December 2021 Toronto Real Estate Market Report


183!!  That is the number of detached homes available for sale in the City of Toronto. 183!!  Wow. 2021 ends, but the market dynamics remain the same. Chronically low inventory driving prices to record levels. We have been saying for years that inventory is low, and each year we hit a new low.

This shockingly low number is unprecedented. Having said that, 2021 was a record-breaking year for the number of sales for the Toronto Region Real Estate Board (TRREB). I went on record way back in early March, after just two months of 2021 sales, that 2021 would be a record-breaking year. I was thinking we’d reach 122,000, and we almost did, squeaking in at 121,712 sales for the year. If you are wondering how we could experience a record-breaking year with astonishingly low inventory, you are not alone. I’m thinking the same thing. I think it points to a pool of serious buyers who are prepared to make quick decisions and who are willing to put down serious money to live in Canada’s largest city. After all, many of these purchasers are move-up buyers who are benefiting from increased equity when they sell their current homes.

We have heard low inventory and increase in sales prices before, but it can’t be taken for granted. Year-over-Year stats: new listings are down again (-12%), properties sold down (-16%), days on market are down from 24 to 13 (-46%), AND the average selling price is UP 24% across the Toronto Regional Real Estate Board (TRREB). The fact that the properties sold number is down (-16%) is a symptom of such low inventory numbers. In the City of Toronto, the average selling price came in 18% higher at $1,056,707 over the same month in 2020.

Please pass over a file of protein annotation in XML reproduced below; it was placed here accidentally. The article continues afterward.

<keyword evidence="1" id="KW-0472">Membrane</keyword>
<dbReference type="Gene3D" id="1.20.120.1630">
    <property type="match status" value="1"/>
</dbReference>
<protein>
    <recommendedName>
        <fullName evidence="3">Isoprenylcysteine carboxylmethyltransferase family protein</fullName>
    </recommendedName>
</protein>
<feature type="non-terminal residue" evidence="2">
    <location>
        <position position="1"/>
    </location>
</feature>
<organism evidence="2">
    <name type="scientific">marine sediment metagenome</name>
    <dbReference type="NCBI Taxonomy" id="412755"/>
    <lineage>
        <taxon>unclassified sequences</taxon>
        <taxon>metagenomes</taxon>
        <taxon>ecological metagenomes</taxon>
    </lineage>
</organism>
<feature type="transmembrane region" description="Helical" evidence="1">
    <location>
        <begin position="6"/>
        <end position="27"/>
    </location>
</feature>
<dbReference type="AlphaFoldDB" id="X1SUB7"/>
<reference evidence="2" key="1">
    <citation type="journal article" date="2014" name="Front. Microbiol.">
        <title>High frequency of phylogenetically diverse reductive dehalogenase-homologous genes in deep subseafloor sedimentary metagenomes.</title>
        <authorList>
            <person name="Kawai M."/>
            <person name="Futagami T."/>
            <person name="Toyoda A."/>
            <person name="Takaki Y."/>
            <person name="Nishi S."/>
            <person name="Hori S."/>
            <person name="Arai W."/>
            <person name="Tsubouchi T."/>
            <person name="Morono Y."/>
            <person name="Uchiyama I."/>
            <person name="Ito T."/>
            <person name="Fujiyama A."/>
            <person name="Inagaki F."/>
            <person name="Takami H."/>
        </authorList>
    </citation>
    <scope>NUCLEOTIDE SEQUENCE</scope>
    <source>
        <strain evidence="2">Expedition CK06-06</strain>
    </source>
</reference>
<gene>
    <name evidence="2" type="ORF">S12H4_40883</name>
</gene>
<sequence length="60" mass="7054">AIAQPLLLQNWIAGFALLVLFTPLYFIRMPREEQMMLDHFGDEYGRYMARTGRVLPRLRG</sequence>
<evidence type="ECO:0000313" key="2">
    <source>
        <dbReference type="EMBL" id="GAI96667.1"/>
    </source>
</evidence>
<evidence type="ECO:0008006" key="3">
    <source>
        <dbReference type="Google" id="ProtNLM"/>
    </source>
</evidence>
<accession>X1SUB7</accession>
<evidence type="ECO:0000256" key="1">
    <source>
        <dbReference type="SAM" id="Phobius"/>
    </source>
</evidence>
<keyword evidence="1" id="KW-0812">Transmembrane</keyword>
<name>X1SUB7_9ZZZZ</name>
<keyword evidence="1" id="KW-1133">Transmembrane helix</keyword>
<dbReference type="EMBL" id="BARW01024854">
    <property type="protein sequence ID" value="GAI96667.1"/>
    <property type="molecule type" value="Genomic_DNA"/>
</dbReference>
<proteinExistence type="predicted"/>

The higher end of the market ($2,000,000+) saw a whopping 65% increase in units sold over last year.

Condominium apartment unit sales were down (-7%) over last year and down (-27%) over last month, probably a combination of a seasonal dip and low inventory. The average selling price was also up (17%) over last year.

Prices rose by more than 24%, while active listings fell to only 3,232 (all housing types), 59% fewer than last year. Despite the shockingly low inventory levels and 16% fewer sales in December compared to last year, 2021 still broke the record for homes sold. Demand is there and buyers are willing to spend for a scarce commodity. Entering 2022 expect more of the same with rising sale prices possibly leveling off due to affordability at some point.